The Soldier’s Load

In his life he had air and winds, sun and light, open spaces and a great emptiness.             – T.E. Lawrence

It is with humility and some reluctance that I begin this web log to address the challenges faced by our nation’s military veterans as they attempt to reintegrate into civil society.

I am humbled because my knowledge of the subject is bounded by the limits of my education and experience; there are some veterans that undoubtedly have a greater depth and breadth of both and are therefore more qualified authors. In their absence I will do my best.

I am reluctant because the content of this blog will be true and therefore unvarnished, inglorious, and uncomfortable. War is a terrible condition and it stains its practitioners with the indelible ink of regret. I bear that stain daily and am in no rush to share it with the world. But perhaps it can do some good, if another veteran learns that the stain – if not the color – is universal.

It should be noted that as a former Marine I am aware that in the United States military, “soldier” is officially an Army moniker. I selected the term due to its popular and historical usage, where the reference is often to any member of the military service. I intend it in the same manner.

What is the Soldier’s Load?

1. The soldier’s load is physical hardship: encompassing every facet of service life from entry-level training to separation – but perhaps best represented by the overloaded infantryman’s stoic grunt as he leans forward to adjust the crushing weight of a pack. This is a burden that cannot be shared by the civilian, but it can be respected.

2. The soldier’s load is moral imperative: obedience to duty and the defense of one’s nation – perhaps best represented by the soldier’s oath of service and loyalty to his unit and colors. This is a burden that cannot be shared by the civilian, but it can be honored.

3. The soldier’s load is emotional baggage: the memories that condemn many old soldiers to a life of fear, bitterness, and alienation from a society that so often offers thanks without understanding and then abandons the veteran to the distant sound of the guns. This is a burden that the civilian can and must share, if we are to bridge the widening gap between civil and military experience in a free society.

The soldier’s load has been borne by the few for the many, but hardly in isolation: the consequences of that load have ripple effects throughout society. The physical, cognitive, and emotional scars of war are not just embedded in the minds and bodies of combat veterans; they are leached out into society through the morass of veteran unemployment, alcoholism, mental disease, homelessness and suicide. Lawrence’s “great emptiness” is the curse of the combat veteran, whose excruciating experience is by turn patronized or demonized – rarely memorialized – according to the whim of a Hollywood director or the thoughtless remark of a citizen.

Strengthening the fabric of our society by promoting civilian understanding of the soldier’s load is the primary purpose of this blog. Providing a forum for veterans’ issues is a secondary purpose.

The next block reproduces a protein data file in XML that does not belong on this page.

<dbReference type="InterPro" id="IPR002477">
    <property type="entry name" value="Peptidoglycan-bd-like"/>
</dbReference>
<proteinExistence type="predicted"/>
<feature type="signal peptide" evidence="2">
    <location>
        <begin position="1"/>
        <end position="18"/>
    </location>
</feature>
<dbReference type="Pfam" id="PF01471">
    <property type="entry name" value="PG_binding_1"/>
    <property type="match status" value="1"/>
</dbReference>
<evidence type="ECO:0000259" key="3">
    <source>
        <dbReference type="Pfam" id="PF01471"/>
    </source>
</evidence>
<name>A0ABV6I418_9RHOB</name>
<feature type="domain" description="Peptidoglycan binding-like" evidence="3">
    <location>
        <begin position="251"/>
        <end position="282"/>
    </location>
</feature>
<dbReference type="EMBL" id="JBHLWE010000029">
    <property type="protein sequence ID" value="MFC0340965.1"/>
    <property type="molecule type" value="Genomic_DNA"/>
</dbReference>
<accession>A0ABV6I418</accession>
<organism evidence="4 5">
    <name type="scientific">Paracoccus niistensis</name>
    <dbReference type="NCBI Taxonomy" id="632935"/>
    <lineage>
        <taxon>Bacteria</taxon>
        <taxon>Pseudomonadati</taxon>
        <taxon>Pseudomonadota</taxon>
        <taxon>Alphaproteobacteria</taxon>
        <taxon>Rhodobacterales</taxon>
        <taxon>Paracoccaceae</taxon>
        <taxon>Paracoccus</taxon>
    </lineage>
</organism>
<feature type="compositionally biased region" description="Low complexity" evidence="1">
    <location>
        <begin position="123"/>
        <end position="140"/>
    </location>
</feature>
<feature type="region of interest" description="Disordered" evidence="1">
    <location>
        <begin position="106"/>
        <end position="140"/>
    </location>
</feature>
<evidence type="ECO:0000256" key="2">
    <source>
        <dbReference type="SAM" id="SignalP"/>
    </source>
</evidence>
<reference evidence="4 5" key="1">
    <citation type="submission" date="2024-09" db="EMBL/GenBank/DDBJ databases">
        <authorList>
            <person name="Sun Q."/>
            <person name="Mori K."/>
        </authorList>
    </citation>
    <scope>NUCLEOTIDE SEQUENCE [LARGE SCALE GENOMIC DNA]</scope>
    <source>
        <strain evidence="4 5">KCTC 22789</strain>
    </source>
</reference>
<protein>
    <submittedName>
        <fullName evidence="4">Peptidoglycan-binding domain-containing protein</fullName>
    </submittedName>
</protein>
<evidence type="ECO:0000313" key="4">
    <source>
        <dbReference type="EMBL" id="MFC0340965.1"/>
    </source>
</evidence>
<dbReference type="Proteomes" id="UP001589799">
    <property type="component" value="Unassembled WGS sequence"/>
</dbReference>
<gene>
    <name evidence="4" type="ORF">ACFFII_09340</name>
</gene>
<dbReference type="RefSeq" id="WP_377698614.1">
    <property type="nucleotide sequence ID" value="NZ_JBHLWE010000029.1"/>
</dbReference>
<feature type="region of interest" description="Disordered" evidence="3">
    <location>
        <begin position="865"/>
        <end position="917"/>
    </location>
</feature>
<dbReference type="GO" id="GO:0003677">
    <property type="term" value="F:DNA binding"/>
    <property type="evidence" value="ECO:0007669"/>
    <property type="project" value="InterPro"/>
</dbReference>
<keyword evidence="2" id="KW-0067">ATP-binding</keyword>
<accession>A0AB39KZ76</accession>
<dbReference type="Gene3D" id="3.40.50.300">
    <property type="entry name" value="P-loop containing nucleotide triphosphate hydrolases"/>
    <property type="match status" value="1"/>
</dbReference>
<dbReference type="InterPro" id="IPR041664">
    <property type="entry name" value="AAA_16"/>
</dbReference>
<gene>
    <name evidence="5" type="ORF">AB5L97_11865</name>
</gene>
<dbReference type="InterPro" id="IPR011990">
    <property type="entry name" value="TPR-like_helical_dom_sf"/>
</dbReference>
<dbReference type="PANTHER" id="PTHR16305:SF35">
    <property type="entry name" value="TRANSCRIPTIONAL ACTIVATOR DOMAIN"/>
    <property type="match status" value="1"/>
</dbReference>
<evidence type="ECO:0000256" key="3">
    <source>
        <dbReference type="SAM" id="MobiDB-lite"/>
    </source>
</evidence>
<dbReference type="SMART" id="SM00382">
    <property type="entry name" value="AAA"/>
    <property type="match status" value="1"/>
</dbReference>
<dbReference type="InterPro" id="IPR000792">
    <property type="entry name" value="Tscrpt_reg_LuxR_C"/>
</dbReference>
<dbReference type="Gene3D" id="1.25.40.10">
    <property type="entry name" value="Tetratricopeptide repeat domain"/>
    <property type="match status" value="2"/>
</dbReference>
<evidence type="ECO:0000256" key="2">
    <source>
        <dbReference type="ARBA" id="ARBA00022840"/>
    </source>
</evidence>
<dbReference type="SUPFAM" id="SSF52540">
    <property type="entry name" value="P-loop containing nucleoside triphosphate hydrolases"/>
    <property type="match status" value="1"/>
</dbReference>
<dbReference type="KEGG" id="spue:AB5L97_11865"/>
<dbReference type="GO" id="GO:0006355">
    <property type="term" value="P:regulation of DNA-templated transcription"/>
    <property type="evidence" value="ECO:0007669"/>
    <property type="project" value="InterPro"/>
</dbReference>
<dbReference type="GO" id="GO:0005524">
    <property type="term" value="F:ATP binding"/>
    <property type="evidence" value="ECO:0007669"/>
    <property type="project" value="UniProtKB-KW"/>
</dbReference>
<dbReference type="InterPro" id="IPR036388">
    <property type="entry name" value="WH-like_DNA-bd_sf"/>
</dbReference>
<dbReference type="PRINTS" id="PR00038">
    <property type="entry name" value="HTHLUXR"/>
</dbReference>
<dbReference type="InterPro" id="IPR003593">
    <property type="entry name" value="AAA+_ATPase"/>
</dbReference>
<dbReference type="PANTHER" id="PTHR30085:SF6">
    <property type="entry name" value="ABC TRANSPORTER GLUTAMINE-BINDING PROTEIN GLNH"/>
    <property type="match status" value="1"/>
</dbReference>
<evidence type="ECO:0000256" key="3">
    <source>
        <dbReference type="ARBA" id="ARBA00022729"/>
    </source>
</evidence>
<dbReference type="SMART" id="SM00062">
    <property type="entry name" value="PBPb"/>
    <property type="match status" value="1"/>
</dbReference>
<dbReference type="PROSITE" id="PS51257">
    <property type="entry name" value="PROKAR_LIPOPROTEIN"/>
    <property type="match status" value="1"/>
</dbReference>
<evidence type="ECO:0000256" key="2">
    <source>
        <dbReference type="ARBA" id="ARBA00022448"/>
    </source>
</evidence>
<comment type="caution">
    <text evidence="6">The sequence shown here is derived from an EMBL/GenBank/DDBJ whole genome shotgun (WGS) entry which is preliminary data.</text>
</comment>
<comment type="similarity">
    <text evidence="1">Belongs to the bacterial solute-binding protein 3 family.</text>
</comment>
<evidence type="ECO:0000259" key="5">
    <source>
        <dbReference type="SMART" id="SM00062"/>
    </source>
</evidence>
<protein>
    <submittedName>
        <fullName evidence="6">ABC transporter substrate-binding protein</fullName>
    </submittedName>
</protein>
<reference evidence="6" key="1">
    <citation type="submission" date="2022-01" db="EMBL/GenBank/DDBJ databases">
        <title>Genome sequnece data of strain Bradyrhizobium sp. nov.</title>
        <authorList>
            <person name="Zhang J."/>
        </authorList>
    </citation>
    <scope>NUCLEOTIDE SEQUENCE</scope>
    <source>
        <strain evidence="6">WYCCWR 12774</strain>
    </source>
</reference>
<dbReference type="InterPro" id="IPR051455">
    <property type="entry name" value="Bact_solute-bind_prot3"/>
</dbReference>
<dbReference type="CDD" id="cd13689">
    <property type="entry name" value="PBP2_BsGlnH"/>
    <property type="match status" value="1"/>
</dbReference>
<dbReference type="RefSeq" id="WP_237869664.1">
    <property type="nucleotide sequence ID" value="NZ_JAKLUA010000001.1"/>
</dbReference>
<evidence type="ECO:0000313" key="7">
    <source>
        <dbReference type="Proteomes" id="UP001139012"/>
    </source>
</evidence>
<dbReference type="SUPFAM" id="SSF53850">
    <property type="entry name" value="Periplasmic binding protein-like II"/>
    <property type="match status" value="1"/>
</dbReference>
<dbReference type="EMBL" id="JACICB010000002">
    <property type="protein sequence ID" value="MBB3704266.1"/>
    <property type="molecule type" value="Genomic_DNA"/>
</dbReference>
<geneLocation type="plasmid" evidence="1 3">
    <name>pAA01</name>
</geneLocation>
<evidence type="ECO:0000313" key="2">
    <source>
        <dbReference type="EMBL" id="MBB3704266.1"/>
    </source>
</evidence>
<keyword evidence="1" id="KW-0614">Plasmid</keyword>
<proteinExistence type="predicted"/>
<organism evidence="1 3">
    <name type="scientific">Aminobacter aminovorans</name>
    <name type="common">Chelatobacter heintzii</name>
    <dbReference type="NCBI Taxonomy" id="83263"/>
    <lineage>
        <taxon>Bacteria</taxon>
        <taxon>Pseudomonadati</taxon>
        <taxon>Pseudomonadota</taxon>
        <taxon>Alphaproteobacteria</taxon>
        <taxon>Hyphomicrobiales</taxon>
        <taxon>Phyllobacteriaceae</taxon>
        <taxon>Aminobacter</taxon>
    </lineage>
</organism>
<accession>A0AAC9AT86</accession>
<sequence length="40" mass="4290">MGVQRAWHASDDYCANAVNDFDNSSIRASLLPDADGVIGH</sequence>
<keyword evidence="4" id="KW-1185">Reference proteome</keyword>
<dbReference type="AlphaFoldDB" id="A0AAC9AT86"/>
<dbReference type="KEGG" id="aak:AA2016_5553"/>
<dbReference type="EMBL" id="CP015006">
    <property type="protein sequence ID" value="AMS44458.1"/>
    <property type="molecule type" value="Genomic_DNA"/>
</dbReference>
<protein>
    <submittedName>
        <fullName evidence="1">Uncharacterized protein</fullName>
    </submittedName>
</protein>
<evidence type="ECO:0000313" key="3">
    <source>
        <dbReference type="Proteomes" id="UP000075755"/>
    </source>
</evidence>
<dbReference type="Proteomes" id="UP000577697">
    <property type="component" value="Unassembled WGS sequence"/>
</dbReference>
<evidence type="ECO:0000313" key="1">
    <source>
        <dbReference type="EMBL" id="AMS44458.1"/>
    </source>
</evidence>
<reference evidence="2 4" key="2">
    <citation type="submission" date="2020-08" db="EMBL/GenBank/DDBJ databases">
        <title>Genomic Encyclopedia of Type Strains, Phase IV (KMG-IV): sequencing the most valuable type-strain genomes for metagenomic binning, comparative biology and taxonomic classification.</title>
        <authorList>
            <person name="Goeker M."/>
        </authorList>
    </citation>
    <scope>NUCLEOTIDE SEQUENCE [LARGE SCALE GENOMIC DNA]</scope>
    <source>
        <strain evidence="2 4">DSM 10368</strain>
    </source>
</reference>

Once shouldered, the Soldier’s Load is for life. We would do well to remember that fact when designing veteran policy or sending off our young to war.

About Nate

A 2003 graduate of the Virginia Military Institute and former Marine infantry officer, Nate is the Chief Operating Officer of Hire Heroes USA, a nonprofit organization that helps veterans get jobs. He holds a Master's in Public Administration from the University of Georgia. Nate lives with his wife and dog in Alpharetta, Georgia.
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7 Responses to The Soldier’s Load

  1. Steve and Teresa Smith says:

    Very well-written and well thought out. Thanks for sharing with the world, brother, and using your experience and silver-tongue to benefit others – both military and civilian. Proud of you. Keep ’em coming.

  2. Casey Grim says:

    Nate,
    You’re an amazing writer and an even better human being. I’m excited for more posts, and thrilled with the opportunity to share these with my small (relatively) family of military members and civilian loved ones.

  3. Yasmine says:

    I look forward to reading more posts and commend you on taking this approach to use your personal not always pleasant experiences to impact the lives of others. Through your gracious and quolent words our “soliders” will hopefully find peace in knowing they are not alone. Thank you for your service and thank you to all that are currently serving.

  4. Sgt Nowak says:

    I hope that this will one day be called the first. I.E. the first public record of; Senator, representative, president, Smith. I mean, I would vote for you. However, politics doesn’t seem to be your game, maybe military or political advisor?

  5. Doug Smith says:

    Thank you, Nathan, for this blog and for the value that it has been and will continue to be to soldiers & to civilians (such as me) in understanding or at least getting a glimpse of the soldier’s load. I have read your first three blogs and agree that some of us civilians heap accolades upon the warriors of our country without understanding even a shred of the hardships of soldiering, no matter the duties or branch.

    And may we all remove our masks & live lives of conviction, integrity and courage.

    …a very proud and humbled dad

  6. My spouse and I stumbled over here from a different web
    page and thought I might check things out. I like what I see so now i am following you.

    Look forward to finding out about your web page for a second time.

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